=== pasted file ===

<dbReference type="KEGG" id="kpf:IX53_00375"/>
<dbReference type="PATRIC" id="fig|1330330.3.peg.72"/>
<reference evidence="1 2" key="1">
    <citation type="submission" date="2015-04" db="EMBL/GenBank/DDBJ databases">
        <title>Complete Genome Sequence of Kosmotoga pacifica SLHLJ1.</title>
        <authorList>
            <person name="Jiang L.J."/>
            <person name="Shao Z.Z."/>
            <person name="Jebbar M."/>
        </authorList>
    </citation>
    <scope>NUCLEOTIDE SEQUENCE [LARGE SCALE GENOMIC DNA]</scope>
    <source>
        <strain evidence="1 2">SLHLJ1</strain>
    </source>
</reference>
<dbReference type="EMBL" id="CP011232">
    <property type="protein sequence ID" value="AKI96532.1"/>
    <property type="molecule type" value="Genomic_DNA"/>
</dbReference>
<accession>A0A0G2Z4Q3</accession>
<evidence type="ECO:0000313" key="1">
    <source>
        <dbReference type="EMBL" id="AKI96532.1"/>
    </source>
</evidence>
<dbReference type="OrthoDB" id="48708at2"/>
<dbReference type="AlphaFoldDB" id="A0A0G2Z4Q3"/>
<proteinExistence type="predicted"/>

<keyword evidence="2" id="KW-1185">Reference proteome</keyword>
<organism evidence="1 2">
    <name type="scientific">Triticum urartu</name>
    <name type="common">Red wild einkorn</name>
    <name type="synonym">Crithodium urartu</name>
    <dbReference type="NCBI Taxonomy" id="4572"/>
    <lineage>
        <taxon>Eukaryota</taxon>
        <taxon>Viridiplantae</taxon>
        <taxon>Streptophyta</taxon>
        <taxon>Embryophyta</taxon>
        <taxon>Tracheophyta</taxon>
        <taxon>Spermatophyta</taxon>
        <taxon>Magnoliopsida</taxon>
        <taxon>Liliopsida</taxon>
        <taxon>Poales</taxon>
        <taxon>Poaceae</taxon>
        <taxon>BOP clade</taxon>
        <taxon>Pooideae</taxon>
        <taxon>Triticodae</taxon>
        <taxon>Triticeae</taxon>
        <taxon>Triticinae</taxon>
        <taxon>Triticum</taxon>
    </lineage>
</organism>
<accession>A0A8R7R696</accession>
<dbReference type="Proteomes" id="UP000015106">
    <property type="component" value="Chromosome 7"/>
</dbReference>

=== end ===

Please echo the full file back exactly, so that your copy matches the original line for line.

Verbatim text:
<dbReference type="KEGG" id="kpf:IX53_00375"/>
<dbReference type="PATRIC" id="fig|1330330.3.peg.72"/>
<reference evidence="1 2" key="1">
    <citation type="submission" date="2015-04" db="EMBL/GenBank/DDBJ databases">
        <title>Complete Genome Sequence of Kosmotoga pacifica SLHLJ1.</title>
        <authorList>
            <person name="Jiang L.J."/>
            <person name="Shao Z.Z."/>
            <person name="Jebbar M."/>
        </authorList>
    </citation>
    <scope>NUCLEOTIDE SEQUENCE [LARGE SCALE GENOMIC DNA]</scope>
    <source>
        <strain evidence="1 2">SLHLJ1</strain>
    </source>
</reference>
<dbReference type="EMBL" id="CP011232">
    <property type="protein sequence ID" value="AKI96532.1"/>
    <property type="molecule type" value="Genomic_DNA"/>
</dbReference>
<accession>A0A0G2Z4Q3</accession>
<evidence type="ECO:0000313" key="1">
    <source>
        <dbReference type="EMBL" id="AKI96532.1"/>
    </source>
</evidence>
<dbReference type="OrthoDB" id="48708at2"/>
<dbReference type="AlphaFoldDB" id="A0A0G2Z4Q3"/>
<proteinExistence type="predicted"/>

<keyword evidence="2" id="KW-1185">Reference proteome</keyword>
<organism evidence="1 2">
    <name type="scientific">Triticum urartu</name>
    <name type="common">Red wild einkorn</name>
    <name type="synonym">Crithodium urartu</name>
    <dbReference type="NCBI Taxonomy" id="4572"/>
    <lineage>
        <taxon>Eukaryota</taxon>
        <taxon>Viridiplantae</taxon>
        <taxon>Streptophyta</taxon>
        <taxon>Embryophyta</taxon>
        <taxon>Tracheophyta</taxon>
        <taxon>Spermatophyta</taxon>
        <taxon>Magnoliopsida</taxon>
        <taxon>Liliopsida</taxon>
        <taxon>Poales</taxon>
        <taxon>Poaceae</taxon>
        <taxon>BOP clade</taxon>
        <taxon>Pooideae</taxon>
        <taxon>Triticodae</taxon>
        <taxon>Triticeae</taxon>
        <taxon>Triticinae</taxon>
        <taxon>Triticum</taxon>
    </lineage>
</organism>
<accession>A0A8R7R696</accession>
<dbReference type="Proteomes" id="UP000015106">
    <property type="component" value="Chromosome 7"/>
</dbReference>